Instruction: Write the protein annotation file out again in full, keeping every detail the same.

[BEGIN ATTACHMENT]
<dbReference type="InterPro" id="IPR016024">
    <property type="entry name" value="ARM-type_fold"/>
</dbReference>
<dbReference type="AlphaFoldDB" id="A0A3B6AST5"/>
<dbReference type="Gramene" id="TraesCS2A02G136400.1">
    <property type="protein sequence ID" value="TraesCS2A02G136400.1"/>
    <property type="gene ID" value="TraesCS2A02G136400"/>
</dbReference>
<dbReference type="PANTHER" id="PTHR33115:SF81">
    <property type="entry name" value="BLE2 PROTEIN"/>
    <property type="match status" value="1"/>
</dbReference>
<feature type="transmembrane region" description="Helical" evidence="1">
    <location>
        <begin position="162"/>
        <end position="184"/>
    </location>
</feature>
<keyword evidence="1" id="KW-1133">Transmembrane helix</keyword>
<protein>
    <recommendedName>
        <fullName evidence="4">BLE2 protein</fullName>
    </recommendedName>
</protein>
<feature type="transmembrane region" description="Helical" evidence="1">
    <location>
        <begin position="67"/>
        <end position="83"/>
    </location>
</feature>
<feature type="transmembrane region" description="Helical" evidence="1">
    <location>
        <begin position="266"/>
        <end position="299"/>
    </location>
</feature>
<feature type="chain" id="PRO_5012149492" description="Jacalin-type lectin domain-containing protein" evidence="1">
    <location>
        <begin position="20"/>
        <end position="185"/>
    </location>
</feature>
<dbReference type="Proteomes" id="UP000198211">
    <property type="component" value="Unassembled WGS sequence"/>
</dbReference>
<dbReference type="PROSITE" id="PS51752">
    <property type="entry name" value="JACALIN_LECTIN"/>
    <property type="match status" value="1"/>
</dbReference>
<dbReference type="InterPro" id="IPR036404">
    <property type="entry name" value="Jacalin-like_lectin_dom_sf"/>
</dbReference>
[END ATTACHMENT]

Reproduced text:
<dbReference type="InterPro" id="IPR016024">
    <property type="entry name" value="ARM-type_fold"/>
</dbReference>
<dbReference type="AlphaFoldDB" id="A0A3B6AST5"/>
<dbReference type="Gramene" id="TraesCS2A02G136400.1">
    <property type="protein sequence ID" value="TraesCS2A02G136400.1"/>
    <property type="gene ID" value="TraesCS2A02G136400"/>
</dbReference>
<dbReference type="PANTHER" id="PTHR33115:SF81">
    <property type="entry name" value="BLE2 PROTEIN"/>
    <property type="match status" value="1"/>
</dbReference>
<feature type="transmembrane region" description="Helical" evidence="1">
    <location>
        <begin position="162"/>
        <end position="184"/>
    </location>
</feature>
<keyword evidence="1" id="KW-1133">Transmembrane helix</keyword>
<protein>
    <recommendedName>
        <fullName evidence="4">BLE2 protein</fullName>
    </recommendedName>
</protein>
<feature type="transmembrane region" description="Helical" evidence="1">
    <location>
        <begin position="67"/>
        <end position="83"/>
    </location>
</feature>
<feature type="transmembrane region" description="Helical" evidence="1">
    <location>
        <begin position="266"/>
        <end position="299"/>
    </location>
</feature>
<feature type="chain" id="PRO_5012149492" description="Jacalin-type lectin domain-containing protein" evidence="1">
    <location>
        <begin position="20"/>
        <end position="185"/>
    </location>
</feature>
<dbReference type="Proteomes" id="UP000198211">
    <property type="component" value="Unassembled WGS sequence"/>
</dbReference>
<dbReference type="PROSITE" id="PS51752">
    <property type="entry name" value="JACALIN_LECTIN"/>
    <property type="match status" value="1"/>
</dbReference>
<dbReference type="InterPro" id="IPR036404">
    <property type="entry name" value="Jacalin-like_lectin_dom_sf"/>
</dbReference>